Dallas police killings: the lead-up and aftermath

At least five Dallas area police officers have been killed, while seven others were wounded after snipers opened fire at officers during a Black Lives Matter protest. Here we take a closer look at those killed and the lead-up to the incident.

Photo by: AFP
Photo by: AFP

Five police officers providing security for a Black Lives Matter protest were killed and six others were injured after a sniper opened fire on them in Dallas, Texas on Thursday.

The demonstration was organised in response to the fatal shootings of two black men by the police this week in Louisiana and Minnesota.

Alton Sterling, 37, was shot four to six times in the chest and back after an altercation with police officers outside a Baton Rouge convenience store. Two officers have been placed on administrative leave following the deadly shooting.  

Sterling was a father of five. Close friends and relatives described him as jovial and friendly – a fixture of the neighbourhood who sold copied CDs, DVDs and games in front of the store where he was killed for years.

Alton Sterling. Credit.(Heavy.com)

The US Justice Department on Wednesday said that it would investigate the killing of Mr Sterling. Baton Rouge Mayor-President Kip Holden and the Baton Rouge Police Department have stated that they welcomed the probe initiated by the Justice Department, FBI and federal prosecutors.

A day later, another deadly shooting took place in Falcon Heights, Minnesota. The aftermath of the fatal shooting of Philando Castile, 32, by police was captured in graphic detail by his girlfriend in a live Facebook stream.

Mr Castile was pulled over for having a broken taillight. His girlfriend and her daughter were in the car with him. In the 10 minute video, Mr Castile is seen in the drivers seat, large blood stains spreading through his white shirt.

Philando Castilo. (Fox9)

Speaking at a news conference, Minnesota Governor Mark Dayton said an investigation into the shooting of Mr Castile was underway.

"This kind of behaviour is unacceptable," Mr Dayton added.

US President Barack Obama, reacting to the incidents said the shootings were evidence of a "serious problem" in US society and it was clear the shootings were not "isolated incidents."

"All Americans should be deeply troubled by the fatal shootings of Alton Sterling in Baton Rouge, Louisiana and Philando Castile in Falcon Heights, Minnesota. 

"They are symptomatic of the broader challenges within our criminal justice system, the racial disparities that appear across the system year after year, and the resulting lack of trust that exists between law enforcement and too many of the communities they serve," President Obama said in a statement on Facebook.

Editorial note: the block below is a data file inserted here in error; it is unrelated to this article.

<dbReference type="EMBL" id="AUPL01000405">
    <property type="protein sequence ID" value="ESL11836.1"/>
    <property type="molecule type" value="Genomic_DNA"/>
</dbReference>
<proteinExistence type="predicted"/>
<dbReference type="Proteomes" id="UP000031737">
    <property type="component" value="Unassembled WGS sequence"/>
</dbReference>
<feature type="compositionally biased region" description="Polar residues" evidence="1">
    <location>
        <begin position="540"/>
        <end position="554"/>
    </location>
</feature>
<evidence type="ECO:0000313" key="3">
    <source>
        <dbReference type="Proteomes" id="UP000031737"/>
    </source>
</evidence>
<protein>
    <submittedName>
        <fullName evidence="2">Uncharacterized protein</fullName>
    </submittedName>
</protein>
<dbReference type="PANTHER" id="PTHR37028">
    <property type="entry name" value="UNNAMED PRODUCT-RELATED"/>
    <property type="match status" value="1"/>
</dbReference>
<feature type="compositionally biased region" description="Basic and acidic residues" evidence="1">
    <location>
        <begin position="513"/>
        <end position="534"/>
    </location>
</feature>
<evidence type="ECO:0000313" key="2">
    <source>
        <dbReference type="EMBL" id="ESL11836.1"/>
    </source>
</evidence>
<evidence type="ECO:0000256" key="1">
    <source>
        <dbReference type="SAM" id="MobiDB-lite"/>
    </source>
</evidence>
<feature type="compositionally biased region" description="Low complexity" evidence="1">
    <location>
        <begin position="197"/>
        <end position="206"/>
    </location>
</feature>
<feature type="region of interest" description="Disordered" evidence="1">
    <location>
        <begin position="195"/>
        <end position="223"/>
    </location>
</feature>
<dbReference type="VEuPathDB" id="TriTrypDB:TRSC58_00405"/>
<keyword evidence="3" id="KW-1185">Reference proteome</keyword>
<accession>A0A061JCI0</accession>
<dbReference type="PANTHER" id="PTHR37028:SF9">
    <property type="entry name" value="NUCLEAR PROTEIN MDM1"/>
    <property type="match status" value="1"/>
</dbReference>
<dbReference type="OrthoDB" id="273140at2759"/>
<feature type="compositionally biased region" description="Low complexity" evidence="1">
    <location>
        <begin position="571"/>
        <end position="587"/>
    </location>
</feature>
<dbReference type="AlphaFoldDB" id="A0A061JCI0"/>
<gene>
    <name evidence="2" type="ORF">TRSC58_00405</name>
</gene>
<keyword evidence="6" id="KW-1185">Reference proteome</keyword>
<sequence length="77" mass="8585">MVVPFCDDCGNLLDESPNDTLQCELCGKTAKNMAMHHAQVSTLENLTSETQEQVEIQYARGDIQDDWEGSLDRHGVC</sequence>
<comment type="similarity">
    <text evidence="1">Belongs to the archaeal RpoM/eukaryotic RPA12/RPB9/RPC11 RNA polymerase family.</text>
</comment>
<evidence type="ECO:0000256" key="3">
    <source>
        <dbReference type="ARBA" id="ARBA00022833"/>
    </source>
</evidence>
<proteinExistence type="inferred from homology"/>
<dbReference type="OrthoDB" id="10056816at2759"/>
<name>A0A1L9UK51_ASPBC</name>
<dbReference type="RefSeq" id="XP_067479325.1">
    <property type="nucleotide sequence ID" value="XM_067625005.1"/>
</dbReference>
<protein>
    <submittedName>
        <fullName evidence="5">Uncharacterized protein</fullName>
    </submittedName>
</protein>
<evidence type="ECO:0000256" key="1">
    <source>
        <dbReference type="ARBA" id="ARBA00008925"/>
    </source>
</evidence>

The ambush on Dallas police officers may have stemmed from the increasing distrust and hate towards the police from the very communities they are sworn to protect. According to reports, a gunman who was killed during a shootout with the police said he was angered over racially charged shootings and wanted to kill white people.

Officers Brent Thompson and Patrick Zamarripa were the first victims to be identified after the shootout in Dallas today.

Brent Thompson

Brent Thompson, 43, had worked as an officer for the Dallas Area Rapid Transit (DART) transport system since 2009. He is the first officer from DART to be killed in the line of duty since its inception.

James Spiller, chief of the Dallas Area Rapid Transit (DART) Police Department, speaking to local TV station WFAA said Thompson had been in "great spirits from his recent marriage," Thompson’s bride was another DART officer, the station reported.

Brent Thompson pictured with his grandson. Credit (Garrett Lewis)

Patrick Zamarripa

A member of the Dallas Police Department’s response team, Patrick Zamarripa, 32, had been on the Dallas police force for about five years and was a devoted husband and father to a two-year-old daughter, his family said. 

Before joining the police force he served three tours in Iraq as a Navy veteran.

His stepmother Maria Zamarripa, after hearing about the sniper gunning down cops at the rally, sent a text to his son at 10pm.

Shortly after that she was called to the Parkland Memorial Hospital and given the news she feared the most – that her son was one of the five officers slain in the attack.

Patrick Zamarripa pictured with his father. (Dylan Martinez / Twitter)

"I was told he passed away at 9:17. So he would have never seen my text," Maria Zamarripa told the Daily News as she fought back tears. "We were always worried about something happening to him."

The last time she saw her son was last weekend when he picked his daughter up from her house and discovered that she was learning to talk.


TRTWorld and agencies